“Most Everyone’s Mad Here” by Jiha Moon (2015)

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Pops of Uber modernity peek out from Jiha Moon’s paintings. There’s the familiar if grimace-inducing lowercase “f” of the Facebook logo tucked into “Forever Couplehood” (2014), for example, or the Starbucks siren hiding behind a cloud in “Double Bless” (2012). Scores of icons compete for the surface of Moon’s paintings. Most of them hail from impossible realms. Picture the serenity of a late 19th-century Korean landscape painting invaded by a hostile force of 21st-century #brands and that might approach the level of manic fantasy that Moon sustains throughout her latest survey.

Double Welcome, Most Everyone’s Mad Here is a fitting title for a show that starts and ends through the looking glass. Her paintings swirl with figures borrowed from other genres: a chubby-cheeked leopard stolen from a medieval illumination, perhaps, or a cotton candy monster maybe borrowed from Adventure Time. Paintings such as “Traveler” depict a maelstrom of ancient and contemporary influences, captured through both modern and traditional techniques. Along with the occasional Angry Bird.

As with most of Moon’s paintings, “Big Pennsylvania Dutch Korean Painting” (2011) makes use of Hanji, the traditional mulberry paper favored for Korean landscapes and calligraphy. Along with ink and acrylic, the dueling mediums in her paintings, Moon also employs stickers and patches of embroidered fabric. This particular painting takes the shape of a quilt, referencing both Korean and American textile traditions, and the pool of imagery that the painting depicts is just as diverse—from calligraphy scrolls to happy-face stickers. The piece is finely calibrated, a portrait of hyphenated thinking.

“Yellow Dust” (2012) might be the exhibition’s standout, the painting with the greatest tension between background and foreground; it’s as if the artist completed one painting, let it dry, then kept right on going. Viewers who know the artist’s work from her time as a D.C. resident may recognize the interplay between illustration and realist painting. Yellow ribbons look like Roy Lichtenstein comic brushstrokes painted directly over a somber mountainscape. But the background is more than backdrop; any and every part of Moon’s painting cascades in a sequence of further layered images on closer investigation.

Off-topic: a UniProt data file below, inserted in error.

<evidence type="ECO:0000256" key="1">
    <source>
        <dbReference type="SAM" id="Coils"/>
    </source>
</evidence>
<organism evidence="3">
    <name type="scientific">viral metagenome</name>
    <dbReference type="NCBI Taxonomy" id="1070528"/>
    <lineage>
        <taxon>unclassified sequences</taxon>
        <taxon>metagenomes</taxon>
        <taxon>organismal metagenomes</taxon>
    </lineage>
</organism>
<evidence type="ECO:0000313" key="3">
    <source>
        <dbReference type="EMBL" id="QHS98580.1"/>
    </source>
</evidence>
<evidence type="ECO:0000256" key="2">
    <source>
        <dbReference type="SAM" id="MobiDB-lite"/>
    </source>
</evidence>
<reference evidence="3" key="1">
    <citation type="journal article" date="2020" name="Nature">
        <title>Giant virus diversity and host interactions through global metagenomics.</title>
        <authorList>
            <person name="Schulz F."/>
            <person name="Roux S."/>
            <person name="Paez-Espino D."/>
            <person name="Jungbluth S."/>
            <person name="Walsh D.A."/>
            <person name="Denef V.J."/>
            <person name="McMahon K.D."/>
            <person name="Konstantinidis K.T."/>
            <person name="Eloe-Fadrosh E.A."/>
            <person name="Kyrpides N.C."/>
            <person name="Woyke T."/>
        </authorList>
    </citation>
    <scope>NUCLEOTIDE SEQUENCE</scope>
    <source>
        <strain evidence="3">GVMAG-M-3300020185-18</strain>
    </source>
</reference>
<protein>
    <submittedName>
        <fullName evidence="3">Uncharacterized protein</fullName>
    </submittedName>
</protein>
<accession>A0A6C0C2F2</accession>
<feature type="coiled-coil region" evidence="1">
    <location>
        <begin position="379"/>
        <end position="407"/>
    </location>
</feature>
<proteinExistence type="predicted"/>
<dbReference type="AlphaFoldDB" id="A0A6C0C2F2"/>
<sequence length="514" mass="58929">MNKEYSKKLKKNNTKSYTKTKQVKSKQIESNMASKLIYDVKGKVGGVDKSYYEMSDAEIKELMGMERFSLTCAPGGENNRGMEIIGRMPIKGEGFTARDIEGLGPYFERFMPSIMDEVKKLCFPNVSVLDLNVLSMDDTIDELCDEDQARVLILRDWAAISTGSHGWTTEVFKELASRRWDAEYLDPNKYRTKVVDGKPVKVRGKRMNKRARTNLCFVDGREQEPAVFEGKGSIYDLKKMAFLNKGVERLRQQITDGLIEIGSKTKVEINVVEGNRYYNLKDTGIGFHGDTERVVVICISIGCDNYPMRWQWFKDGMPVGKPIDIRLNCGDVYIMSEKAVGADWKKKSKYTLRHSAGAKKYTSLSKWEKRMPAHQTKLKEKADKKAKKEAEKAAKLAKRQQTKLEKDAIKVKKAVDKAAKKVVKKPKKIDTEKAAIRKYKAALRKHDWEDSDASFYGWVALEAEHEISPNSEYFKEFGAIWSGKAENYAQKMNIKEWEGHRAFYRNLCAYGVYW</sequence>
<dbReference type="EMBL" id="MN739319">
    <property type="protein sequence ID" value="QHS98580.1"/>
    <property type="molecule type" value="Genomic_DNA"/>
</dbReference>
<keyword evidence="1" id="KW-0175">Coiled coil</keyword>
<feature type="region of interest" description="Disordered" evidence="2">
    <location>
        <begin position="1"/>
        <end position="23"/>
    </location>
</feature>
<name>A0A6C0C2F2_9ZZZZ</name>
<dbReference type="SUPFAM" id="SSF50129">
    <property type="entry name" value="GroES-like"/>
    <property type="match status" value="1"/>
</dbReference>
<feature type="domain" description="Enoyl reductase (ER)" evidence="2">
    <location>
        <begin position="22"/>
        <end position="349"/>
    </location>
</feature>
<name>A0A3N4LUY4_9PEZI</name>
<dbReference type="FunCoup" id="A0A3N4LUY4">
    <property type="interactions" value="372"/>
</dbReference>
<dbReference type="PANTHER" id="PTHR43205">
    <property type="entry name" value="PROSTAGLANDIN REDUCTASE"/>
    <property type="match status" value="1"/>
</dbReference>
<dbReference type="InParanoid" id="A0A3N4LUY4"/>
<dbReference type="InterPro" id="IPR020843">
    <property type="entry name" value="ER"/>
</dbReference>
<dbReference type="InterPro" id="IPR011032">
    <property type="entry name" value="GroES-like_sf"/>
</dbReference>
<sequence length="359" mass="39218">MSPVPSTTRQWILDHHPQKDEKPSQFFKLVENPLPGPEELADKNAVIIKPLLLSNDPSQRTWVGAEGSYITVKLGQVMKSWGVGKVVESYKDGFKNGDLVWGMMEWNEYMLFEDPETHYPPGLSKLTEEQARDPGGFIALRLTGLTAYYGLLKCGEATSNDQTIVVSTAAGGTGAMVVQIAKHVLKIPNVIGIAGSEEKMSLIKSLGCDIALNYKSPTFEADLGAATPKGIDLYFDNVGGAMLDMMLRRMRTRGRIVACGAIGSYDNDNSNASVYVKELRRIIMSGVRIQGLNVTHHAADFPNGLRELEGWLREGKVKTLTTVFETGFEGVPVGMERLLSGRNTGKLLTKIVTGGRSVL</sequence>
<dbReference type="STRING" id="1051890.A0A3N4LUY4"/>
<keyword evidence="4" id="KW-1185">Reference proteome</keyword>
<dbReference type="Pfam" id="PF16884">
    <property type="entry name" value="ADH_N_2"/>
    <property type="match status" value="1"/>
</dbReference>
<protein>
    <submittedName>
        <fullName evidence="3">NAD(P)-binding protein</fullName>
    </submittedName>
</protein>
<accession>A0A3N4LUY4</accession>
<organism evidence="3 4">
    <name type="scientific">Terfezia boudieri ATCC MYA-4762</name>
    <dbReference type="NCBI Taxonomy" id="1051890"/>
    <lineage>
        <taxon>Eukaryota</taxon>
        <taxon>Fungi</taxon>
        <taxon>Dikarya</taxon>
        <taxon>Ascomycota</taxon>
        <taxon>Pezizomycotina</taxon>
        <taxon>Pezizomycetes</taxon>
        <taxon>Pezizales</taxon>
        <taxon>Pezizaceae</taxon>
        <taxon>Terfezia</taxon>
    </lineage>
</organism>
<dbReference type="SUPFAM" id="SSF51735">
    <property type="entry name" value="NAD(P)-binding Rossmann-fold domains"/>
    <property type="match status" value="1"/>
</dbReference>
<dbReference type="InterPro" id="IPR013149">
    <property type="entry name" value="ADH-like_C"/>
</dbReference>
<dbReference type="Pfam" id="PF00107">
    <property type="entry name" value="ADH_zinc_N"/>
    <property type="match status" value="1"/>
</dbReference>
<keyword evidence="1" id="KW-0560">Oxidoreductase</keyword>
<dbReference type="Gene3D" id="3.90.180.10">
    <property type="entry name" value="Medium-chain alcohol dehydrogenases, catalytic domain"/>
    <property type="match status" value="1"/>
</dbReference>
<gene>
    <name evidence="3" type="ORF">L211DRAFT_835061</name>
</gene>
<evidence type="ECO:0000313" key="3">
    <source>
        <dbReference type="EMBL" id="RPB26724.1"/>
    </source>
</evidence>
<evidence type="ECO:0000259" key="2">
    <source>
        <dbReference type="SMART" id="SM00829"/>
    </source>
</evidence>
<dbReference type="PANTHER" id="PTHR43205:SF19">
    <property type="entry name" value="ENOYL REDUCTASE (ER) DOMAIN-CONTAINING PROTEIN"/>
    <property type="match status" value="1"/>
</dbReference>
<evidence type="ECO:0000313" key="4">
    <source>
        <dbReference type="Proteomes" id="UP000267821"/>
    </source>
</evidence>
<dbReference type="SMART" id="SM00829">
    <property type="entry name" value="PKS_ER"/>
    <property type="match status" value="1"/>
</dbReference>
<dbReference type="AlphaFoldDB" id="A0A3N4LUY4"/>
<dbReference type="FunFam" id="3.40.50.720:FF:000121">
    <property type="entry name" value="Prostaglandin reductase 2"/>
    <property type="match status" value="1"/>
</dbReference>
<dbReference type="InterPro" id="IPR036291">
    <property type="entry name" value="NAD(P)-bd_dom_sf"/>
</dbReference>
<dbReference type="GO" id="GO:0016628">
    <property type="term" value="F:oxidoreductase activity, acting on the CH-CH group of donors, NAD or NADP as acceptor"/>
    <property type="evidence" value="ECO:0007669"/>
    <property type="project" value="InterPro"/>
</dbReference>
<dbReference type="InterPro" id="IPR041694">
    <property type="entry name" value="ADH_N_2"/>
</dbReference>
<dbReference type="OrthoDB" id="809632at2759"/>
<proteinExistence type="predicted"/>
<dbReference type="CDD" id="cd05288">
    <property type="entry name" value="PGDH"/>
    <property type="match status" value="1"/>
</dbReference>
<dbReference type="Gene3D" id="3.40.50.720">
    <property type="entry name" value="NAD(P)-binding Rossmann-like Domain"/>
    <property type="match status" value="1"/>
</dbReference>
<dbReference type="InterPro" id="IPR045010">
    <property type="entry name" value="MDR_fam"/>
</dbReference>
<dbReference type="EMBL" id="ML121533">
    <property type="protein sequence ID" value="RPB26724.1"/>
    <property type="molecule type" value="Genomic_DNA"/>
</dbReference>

Elsewhere in the show, low-slung tables, ceramic teapots, and pillows for seating add another dimension to Moon’s work—not just the third dimension of sculpture, but a vector for critique. The artist has recreated a sequence of norigae, blending painting and found objects with traditional costume elements. Ceramic fortune cookies point a finger at the commodification of Asian cultures; the gesture is perhaps a bit overdone in contemporary art, but it’s awesome to see an artist translate her mark-making strategies so seamlessly from ink and acrylics to clay and textiles. “Smiley Gook” (2014) deploys a derogatory slur to make the point explicit, but the overall installation, with its embrace of coy cultural cues, is no less subtle as a broadside.

Moon’s work only has one volume, and it’s a roar. That works for this show (which was assembled by the Taubman Museum of Art in Roanoke, Virginia, and the Halsey Institute of Contemporary Art in Charleston, South Carolina). Humming with vibrational energy, Moon’s paintings scale down to the level of detail of Hieronymus Bosch. Her compositions scale up to the sweep of the Joseon Dynasty landscape painter Jang Seung-eop. Big and small, majestic and giggly, Moon’s work dwells there, between the two.

At American University Museum at the Katzen Arts Center to May 27. 4400 Massachusetts Ave. NW. Free. (202) 885-3668. american.edu/cas/museum.

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